2. What is the best and easiest way to apply for a Social Security card for a newborn?
  3. Why must all the documents be either originals or copies certified by the issuing agency?

Lost Your Social Security Card?

Consider whether you really need to get a replacement card. Knowing your number is what’s important, after all. You’ll rarely need the card itself — perhaps only when you get a new job and have to show it to your employer. If you really must replace your card, go to www.socialsecurity.gov/ssnumber before visiting your local Social Security office.

The first step is to learn what documents you need. The Social Security Administration requires a U.S. driver’s license, a state issued non-driver identification card, or a U.S. passport to prove your identity. Sometimes you may also need to prove your current U.S. citizenship or lawful noncitizen status with a birth certificate or passport.

All documents must be either originals or copies certified by the issuing agency. The Social Security office won’t accept photocopies or notarized copies of documents. They also can’t accept a receipt showing you applied for the document.

Once you’re clear on what documents you’ll need, the second step is to print and fill out the Application for a Social Security Card.  Finally, the third step is to bring or mail your application and original documents to a Social Security office. Then, the online process will take you to a screen where you can find the address of your local office.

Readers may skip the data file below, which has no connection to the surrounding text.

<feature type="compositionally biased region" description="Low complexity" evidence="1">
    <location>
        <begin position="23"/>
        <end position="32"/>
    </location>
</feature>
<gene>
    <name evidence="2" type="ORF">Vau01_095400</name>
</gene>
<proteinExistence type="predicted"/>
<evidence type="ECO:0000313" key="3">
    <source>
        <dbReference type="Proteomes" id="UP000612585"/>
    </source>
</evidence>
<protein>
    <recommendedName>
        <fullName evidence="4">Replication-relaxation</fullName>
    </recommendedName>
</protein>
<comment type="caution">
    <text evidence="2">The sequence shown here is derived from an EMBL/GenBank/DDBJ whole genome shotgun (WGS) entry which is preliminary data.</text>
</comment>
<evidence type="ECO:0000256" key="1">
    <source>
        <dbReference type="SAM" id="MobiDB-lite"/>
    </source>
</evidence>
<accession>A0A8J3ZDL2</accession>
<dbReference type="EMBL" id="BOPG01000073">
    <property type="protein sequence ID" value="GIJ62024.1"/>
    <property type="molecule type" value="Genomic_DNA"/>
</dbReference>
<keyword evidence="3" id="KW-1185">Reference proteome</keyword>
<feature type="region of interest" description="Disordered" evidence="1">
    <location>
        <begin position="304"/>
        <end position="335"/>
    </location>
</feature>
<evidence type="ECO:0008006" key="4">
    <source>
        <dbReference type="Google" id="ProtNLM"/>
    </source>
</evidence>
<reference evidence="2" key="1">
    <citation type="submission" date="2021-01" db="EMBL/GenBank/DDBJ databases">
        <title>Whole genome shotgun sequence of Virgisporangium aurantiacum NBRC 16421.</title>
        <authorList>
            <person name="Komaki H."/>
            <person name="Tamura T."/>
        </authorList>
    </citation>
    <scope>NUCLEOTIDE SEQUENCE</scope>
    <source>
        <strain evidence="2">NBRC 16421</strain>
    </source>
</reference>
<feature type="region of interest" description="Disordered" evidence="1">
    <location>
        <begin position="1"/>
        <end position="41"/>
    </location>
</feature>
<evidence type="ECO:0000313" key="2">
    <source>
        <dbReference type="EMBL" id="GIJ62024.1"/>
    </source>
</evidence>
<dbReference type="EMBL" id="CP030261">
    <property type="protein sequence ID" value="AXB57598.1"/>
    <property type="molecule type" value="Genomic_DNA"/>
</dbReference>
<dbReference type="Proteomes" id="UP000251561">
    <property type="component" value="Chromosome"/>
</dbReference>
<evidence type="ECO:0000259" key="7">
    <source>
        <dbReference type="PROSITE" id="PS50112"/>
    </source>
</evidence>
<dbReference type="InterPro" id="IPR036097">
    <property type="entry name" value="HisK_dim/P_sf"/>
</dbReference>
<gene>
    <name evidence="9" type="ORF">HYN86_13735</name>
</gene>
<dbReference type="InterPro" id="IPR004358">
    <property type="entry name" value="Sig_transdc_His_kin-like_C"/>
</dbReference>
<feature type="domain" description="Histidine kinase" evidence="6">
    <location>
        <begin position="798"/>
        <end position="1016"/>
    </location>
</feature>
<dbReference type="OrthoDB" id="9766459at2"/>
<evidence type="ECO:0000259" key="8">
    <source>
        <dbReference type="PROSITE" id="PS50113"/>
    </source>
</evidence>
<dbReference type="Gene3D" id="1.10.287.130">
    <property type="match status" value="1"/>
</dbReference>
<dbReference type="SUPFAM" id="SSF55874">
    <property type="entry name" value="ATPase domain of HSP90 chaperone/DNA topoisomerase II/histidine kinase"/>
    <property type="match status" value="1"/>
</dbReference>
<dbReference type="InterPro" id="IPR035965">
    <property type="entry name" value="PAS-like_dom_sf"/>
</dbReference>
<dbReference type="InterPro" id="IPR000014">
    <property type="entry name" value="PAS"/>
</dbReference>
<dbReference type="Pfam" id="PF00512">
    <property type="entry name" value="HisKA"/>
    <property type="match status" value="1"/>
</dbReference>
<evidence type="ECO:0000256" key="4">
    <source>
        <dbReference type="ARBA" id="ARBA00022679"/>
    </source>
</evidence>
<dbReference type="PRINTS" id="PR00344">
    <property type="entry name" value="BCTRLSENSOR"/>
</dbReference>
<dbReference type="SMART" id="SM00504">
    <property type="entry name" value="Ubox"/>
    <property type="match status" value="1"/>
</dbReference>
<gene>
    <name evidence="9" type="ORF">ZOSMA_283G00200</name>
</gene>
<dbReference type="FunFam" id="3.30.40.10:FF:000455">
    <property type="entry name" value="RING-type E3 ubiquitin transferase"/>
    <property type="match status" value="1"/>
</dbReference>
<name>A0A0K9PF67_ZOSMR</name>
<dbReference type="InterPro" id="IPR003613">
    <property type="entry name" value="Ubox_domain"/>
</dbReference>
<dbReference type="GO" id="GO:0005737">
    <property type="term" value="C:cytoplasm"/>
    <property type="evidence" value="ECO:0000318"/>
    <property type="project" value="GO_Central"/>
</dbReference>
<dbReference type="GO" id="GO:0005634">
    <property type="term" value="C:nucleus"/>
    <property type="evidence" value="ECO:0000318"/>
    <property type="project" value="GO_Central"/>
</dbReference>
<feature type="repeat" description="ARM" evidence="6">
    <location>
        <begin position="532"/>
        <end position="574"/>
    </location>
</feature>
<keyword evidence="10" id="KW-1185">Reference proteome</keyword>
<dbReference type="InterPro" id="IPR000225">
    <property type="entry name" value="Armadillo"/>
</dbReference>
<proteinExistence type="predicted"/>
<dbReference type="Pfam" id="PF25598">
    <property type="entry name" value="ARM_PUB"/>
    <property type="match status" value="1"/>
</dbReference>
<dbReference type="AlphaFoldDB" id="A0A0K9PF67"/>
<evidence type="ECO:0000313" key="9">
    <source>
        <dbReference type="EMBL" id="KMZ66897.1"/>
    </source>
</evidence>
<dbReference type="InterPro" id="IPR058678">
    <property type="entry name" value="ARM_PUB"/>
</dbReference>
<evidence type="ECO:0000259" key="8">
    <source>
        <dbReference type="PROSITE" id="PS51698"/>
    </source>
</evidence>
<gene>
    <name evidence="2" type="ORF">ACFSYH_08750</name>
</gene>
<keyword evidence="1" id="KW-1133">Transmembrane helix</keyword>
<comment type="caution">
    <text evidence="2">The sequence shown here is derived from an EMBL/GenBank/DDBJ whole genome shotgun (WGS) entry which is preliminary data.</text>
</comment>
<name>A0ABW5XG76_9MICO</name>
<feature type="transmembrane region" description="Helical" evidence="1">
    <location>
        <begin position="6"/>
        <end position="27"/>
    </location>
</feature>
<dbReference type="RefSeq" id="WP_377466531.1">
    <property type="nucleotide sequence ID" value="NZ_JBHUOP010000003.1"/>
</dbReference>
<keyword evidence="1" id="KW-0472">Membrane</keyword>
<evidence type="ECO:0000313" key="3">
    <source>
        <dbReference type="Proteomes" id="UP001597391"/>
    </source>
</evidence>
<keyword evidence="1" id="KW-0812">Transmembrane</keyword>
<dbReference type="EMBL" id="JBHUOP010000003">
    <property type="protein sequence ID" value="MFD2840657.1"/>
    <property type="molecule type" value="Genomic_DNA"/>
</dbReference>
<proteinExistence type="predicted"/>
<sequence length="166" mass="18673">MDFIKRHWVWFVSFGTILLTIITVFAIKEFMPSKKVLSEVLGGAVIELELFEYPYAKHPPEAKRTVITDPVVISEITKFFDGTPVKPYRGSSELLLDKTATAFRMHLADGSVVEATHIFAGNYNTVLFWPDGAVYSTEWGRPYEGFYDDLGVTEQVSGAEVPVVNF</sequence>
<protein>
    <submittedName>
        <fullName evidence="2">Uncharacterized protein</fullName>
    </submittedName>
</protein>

In some areas, you can request a replacement Social Security card using your online my Social Security account if you meet certain requirements. Simply access your account and follow the instructions to replace your Social Security card. It’s safe, convenient and secure.

You can replace your Social Security card for free if it’s lost or stolen. Avoid service providers who charge you a fee to get your replacement card. You’re limited to three replacement cards in a year, and 10 during your lifetime. Legal name changes and other exceptions don’t count toward these limits. Changes in immigration status that require card updates may not count toward these limits. Also, you aren’t affected by these limits if you can prove you need the card to prevent a significant hardship.

The Social Security office will mail your card as soon as all of your information has been verified. Your replacement card will have the same name and number as your previous card.

For more information, go to:

Teaching Suggestions

  • Ask students if anyone has lost his/her Social Security card.  If so, did they replace it?  Why or why not?
  • Under what circumstances should you replace your lost Social Security card?  Explain.

Discussion Questions

  1. What steps must be taken to replace a Social Security card?
  2. Why must all documents be original to be submitted to Social Security?

THE 33-33-33 PORTFOLIO

For decades, a 60/40 (60 percent stock, 40 percent bond) investment portfolio has been encouraged by financial advisors. However, we live in a new world, so in recent years a 33/33/33 allocation has been suggested, with investments divided equally among stocks, bonds, and alternatives. This shift in portfolio strategy is the result of unsustainable stock prices, looming inflation, and expected higher interest rates.